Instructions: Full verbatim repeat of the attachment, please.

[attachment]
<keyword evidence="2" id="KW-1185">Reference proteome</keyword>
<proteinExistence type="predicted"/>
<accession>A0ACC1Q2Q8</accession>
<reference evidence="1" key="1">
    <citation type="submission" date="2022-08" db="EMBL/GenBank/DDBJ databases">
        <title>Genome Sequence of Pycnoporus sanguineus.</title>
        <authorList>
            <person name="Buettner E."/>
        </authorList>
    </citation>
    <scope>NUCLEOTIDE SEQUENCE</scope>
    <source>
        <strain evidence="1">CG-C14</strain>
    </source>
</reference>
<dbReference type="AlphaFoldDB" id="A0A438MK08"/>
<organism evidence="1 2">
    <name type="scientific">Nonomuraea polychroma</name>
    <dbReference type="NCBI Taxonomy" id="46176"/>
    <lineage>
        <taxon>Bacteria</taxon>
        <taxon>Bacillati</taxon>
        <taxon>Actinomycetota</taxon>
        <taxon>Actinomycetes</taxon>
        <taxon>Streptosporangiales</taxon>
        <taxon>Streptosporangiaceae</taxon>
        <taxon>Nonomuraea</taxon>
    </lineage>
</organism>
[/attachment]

<keyword evidence="2" id="KW-1185">Reference proteome</keyword>
<proteinExistence type="predicted"/>
<accession>A0ACC1Q2Q8</accession>
<reference evidence="1" key="1">
    <citation type="submission" date="2022-08" db="EMBL/GenBank/DDBJ databases">
        <title>Genome Sequence of Pycnoporus sanguineus.</title>
        <authorList>
            <person name="Buettner E."/>
        </authorList>
    </citation>
    <scope>NUCLEOTIDE SEQUENCE</scope>
    <source>
        <strain evidence="1">CG-C14</strain>
    </source>
</reference>
<dbReference type="AlphaFoldDB" id="A0A438MK08"/>
<organism evidence="1 2">
    <name type="scientific">Nonomuraea polychroma</name>
    <dbReference type="NCBI Taxonomy" id="46176"/>
    <lineage>
        <taxon>Bacteria</taxon>
        <taxon>Bacillati</taxon>
        <taxon>Actinomycetota</taxon>
        <taxon>Actinomycetes</taxon>
        <taxon>Streptosporangiales</taxon>
        <taxon>Streptosporangiaceae</taxon>
        <taxon>Nonomuraea</taxon>
    </lineage>
</organism>